Expect an above-average Atlantic hurricane season this year, Colorado State University meteorologist Philip Klotzbach said Thursday.
Klotzbach and the university released their annual outlook, which is calling for 19 named storms, nine hurricanes and four major hurricanes.
The reasons for the above-average forecast include the lack of El Nino and warmer than normal subtropical Atlantic temperatures.
El Nino, Klotzbach explained in a tweet, generally increases vertical wind shear in the Atlantic, tearing apart hurricanes.
The chance for at least one major hurricane making landfall for the entire continental U.S. coastline is at 71%. The average for the last century has been 52%.
Of note for people here in Texas, the probability of a major storm along the Gulf Coast from the Florida Panhandle westward to Brownsville is at 46%.
Major hurricanes are storms that are Category 3, 4, or 5 and those windspeeds will be over 111 mph.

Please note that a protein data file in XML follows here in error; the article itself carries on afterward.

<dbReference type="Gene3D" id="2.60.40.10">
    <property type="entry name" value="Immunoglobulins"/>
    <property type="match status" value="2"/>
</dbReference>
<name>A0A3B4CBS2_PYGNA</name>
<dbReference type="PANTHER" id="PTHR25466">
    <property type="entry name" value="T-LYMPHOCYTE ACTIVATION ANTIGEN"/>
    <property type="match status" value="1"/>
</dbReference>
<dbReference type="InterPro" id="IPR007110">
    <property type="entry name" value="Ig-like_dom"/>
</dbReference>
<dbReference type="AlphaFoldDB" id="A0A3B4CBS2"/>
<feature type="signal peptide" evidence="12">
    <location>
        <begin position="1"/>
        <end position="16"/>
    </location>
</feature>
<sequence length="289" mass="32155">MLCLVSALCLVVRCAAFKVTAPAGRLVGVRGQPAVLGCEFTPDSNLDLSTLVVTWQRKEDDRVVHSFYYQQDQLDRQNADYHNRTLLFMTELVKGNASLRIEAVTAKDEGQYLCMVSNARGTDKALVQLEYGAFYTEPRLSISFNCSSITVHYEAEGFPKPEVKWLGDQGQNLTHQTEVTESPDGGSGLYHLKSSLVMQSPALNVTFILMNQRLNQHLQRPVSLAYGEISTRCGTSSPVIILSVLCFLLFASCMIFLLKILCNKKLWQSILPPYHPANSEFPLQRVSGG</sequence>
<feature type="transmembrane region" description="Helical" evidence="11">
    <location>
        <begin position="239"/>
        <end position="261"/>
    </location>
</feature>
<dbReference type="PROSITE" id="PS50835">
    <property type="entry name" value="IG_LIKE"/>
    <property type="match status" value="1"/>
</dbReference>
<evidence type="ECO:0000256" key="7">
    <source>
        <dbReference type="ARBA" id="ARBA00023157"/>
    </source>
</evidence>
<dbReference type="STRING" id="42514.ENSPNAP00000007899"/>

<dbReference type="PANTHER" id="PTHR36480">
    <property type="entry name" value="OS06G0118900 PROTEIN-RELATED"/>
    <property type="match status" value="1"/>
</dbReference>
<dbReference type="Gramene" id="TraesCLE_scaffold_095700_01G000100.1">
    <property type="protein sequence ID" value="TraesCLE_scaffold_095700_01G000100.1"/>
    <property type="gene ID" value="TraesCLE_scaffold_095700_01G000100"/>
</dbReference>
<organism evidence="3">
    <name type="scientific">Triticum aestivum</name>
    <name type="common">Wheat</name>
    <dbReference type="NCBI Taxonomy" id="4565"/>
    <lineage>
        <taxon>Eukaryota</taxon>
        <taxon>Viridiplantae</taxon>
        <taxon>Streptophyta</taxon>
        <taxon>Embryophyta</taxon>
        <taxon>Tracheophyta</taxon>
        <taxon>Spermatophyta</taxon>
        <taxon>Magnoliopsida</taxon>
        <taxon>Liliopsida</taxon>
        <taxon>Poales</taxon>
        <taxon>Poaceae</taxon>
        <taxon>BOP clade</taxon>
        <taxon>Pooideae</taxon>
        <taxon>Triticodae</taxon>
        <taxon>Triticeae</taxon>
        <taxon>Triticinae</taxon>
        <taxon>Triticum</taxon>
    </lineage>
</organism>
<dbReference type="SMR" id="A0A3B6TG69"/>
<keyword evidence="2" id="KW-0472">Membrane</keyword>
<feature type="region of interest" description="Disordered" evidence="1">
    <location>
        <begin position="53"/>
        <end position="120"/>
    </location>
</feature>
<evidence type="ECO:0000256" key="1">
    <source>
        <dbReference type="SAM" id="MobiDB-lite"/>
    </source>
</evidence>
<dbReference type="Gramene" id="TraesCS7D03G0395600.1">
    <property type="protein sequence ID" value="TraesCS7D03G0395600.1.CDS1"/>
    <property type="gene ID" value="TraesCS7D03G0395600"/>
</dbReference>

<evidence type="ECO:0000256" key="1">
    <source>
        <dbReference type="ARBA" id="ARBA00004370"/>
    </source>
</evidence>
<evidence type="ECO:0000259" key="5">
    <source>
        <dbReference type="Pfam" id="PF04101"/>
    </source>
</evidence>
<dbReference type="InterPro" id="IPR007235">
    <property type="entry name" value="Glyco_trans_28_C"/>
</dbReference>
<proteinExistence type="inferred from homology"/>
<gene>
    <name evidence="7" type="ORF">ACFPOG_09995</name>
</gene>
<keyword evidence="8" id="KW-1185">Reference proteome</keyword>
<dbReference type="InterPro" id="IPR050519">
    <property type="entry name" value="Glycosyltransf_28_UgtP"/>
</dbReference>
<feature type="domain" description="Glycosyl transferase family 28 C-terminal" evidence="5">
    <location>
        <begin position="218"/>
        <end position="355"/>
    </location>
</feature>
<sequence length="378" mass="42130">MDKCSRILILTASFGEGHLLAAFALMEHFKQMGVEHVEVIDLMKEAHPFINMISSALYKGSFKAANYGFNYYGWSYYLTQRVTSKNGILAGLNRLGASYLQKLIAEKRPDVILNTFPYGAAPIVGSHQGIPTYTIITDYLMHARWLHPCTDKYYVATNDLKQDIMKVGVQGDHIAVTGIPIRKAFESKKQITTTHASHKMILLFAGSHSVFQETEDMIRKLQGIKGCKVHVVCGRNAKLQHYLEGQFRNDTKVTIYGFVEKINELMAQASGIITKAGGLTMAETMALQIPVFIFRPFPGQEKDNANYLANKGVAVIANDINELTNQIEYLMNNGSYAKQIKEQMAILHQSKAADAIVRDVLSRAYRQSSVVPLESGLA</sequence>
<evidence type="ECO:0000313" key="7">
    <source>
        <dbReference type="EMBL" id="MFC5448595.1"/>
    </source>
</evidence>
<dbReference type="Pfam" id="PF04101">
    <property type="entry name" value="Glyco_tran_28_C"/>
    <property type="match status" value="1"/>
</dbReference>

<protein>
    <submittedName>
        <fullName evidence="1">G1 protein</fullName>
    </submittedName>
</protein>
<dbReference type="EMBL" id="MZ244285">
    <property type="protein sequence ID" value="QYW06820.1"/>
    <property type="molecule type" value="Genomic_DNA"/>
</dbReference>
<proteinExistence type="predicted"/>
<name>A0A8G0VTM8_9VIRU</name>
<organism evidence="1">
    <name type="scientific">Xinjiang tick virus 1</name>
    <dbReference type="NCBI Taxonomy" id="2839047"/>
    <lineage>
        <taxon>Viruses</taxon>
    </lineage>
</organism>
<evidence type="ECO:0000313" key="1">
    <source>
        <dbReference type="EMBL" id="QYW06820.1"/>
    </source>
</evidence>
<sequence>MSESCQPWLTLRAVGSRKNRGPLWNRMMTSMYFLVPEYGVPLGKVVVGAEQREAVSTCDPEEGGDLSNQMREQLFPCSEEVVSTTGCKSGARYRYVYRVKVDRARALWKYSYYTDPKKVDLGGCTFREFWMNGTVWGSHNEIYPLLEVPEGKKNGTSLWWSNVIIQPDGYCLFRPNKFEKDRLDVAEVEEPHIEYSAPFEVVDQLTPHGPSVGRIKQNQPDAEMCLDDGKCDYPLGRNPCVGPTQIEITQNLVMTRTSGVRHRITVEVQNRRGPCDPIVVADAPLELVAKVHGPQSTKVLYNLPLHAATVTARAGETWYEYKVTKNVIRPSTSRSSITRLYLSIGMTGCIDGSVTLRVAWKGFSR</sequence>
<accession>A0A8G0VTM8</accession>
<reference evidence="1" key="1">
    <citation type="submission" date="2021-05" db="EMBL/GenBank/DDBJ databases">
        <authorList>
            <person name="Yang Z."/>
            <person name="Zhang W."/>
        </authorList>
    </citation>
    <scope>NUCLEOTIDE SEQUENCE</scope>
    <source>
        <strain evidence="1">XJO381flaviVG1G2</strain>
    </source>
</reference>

While hurricane season isn't here just yet, the forecast's release is a reminder that you should stay ready as it only takes one hurricane making landfall to affect lives.
You're urged to be prepared the same for every season, regardless of the predicted activity. A below-average Atlantic Hurricane Season was forecasted in 2017, which is the year Hurricane Harvey hit the Texas coast.
The most active season on record took place in 2020, when 30 named storms, 14 hurricanes, and 7 major hurricanes occurred.
The Atlantic hurricane season starts on June 1 and ends on Nov. 30. But in recent years, named storms have become common in May and even as early as April.